Recently there has been a uptick in clients requesting us to send documents to third parties, who most often are lenders. In addition, since most of our clients are self employed, banks also ask for self employment verification letters from our CPA firm. Often the mortgage broker or bank officer says things like, “We won’t be able to approve the loan without your CPA’s letter” or similar statements to our clients, implying that if we do not cooperate the client’s potential outcome is zero.
It is important to recognize exactly what is going here because it runs contrary to law. Regulation Z requires banks and lenders to obtain third party communication. From the bank’s perspective, there is no better source than the CPA as the go to person. The statement “We won’t close without the CPA letter” is not only false [banks will close loans without a CPA comfort letter as a matter of fact], but the implication of such a statement is that the lender is relying materially on the CPA letter to accept the loan.
The lender’s tone often puts the CPA at odds with the client and also puts the CPA firm at risk of being drawn into a suit should the loan not perform. The AICPA has made it clear that a CPA may not release letters of assurance on a client if the engagement was a non-assurance engagement:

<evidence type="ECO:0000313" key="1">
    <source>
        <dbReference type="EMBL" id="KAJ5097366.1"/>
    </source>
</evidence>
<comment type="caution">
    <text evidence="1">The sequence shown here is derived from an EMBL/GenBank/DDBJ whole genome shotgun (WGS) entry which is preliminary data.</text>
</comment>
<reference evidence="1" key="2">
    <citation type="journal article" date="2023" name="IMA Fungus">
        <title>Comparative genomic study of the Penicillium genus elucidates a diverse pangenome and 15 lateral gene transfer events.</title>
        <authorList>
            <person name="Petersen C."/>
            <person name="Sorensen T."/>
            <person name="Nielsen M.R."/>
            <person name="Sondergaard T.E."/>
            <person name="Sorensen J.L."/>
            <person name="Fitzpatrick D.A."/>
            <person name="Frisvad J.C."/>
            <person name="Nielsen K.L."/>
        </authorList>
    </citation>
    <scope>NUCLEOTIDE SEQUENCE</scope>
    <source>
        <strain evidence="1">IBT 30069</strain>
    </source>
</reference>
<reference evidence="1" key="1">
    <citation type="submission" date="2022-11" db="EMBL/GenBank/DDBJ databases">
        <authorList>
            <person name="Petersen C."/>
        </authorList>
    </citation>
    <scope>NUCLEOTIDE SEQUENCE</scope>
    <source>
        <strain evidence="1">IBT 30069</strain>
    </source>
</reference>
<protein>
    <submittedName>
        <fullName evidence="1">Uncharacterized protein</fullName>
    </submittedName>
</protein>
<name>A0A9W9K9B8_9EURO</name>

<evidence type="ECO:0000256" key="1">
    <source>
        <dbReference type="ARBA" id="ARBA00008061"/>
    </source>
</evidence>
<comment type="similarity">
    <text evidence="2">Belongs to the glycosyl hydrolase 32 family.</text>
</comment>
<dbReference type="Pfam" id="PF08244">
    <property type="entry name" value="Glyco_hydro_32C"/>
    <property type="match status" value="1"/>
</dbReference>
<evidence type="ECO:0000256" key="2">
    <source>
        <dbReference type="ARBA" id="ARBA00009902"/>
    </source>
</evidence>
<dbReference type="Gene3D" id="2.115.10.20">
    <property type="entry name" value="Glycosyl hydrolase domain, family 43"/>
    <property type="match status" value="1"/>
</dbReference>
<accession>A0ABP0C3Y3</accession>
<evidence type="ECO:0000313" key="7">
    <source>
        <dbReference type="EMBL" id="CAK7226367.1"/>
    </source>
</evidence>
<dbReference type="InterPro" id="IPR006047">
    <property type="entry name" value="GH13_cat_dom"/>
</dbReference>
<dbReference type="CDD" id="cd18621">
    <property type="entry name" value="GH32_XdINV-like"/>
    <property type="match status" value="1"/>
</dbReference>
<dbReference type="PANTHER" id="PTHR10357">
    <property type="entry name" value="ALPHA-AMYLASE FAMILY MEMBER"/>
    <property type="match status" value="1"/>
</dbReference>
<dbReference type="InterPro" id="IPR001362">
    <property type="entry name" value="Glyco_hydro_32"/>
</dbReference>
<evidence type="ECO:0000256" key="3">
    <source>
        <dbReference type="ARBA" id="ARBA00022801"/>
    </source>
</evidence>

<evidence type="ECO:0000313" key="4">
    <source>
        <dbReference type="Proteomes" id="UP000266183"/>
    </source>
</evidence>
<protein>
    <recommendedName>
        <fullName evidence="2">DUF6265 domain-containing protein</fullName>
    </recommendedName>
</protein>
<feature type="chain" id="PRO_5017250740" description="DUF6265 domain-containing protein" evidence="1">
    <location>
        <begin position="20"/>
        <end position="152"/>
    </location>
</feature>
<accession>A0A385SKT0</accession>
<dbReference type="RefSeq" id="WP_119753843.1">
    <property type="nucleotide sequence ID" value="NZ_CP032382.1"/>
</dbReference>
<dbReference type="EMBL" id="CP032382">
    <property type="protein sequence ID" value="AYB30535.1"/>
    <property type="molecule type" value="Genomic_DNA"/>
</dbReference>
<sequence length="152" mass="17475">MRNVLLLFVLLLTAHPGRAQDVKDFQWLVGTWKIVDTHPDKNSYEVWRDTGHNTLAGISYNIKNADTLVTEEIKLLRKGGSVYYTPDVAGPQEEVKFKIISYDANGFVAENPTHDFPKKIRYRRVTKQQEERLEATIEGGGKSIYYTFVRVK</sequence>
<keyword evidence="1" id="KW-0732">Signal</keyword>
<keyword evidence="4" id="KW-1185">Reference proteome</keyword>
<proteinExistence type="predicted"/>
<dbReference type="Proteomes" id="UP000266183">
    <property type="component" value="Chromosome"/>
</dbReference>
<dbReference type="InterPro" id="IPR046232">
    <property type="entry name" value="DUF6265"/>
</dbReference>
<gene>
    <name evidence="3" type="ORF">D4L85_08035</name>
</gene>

“Tax return preparation is not an assurance engagement; neither is write-up of client’s records, consulting or compilation statements. In fact, the agreement all clients sign for taxes and write-up clearly state the work we are doing isn’t a review or audit that would attribute professional assurances to the numbers.”
We have been advised by our insurance company not to write third party verification letters. For the most part, we do not write them. After several public discussions on this topic with our carrier and other CPA colleagues, the general consensus is that writing the letter takes on inherent risks. Third party letters can be designed to mitigate a CPA firm’s exposure to being at fault for a non-performing loan, but they do not stop the lender from dragging a CPA firm into court even if the CPA firm isn’t liable. As I write this, it almost seems strange that a CPA firm confirming a client is self employed or made ‘x’ number of dollars last year could make them, in reality, a co-signer to a loan. It seems ridiculous except for the evidence.
Our CPA firm has never been drawn into a non-performing loan circumstance and we’d like to keep it that way. When it comes down to who should you listen to, we all should follow our gut instinct. If you have special circumstances we certainly will listen and do our best to help our clients. My gut reaction to most third party letter requests is not affirmative.changes in staff, such as hiring a new employee.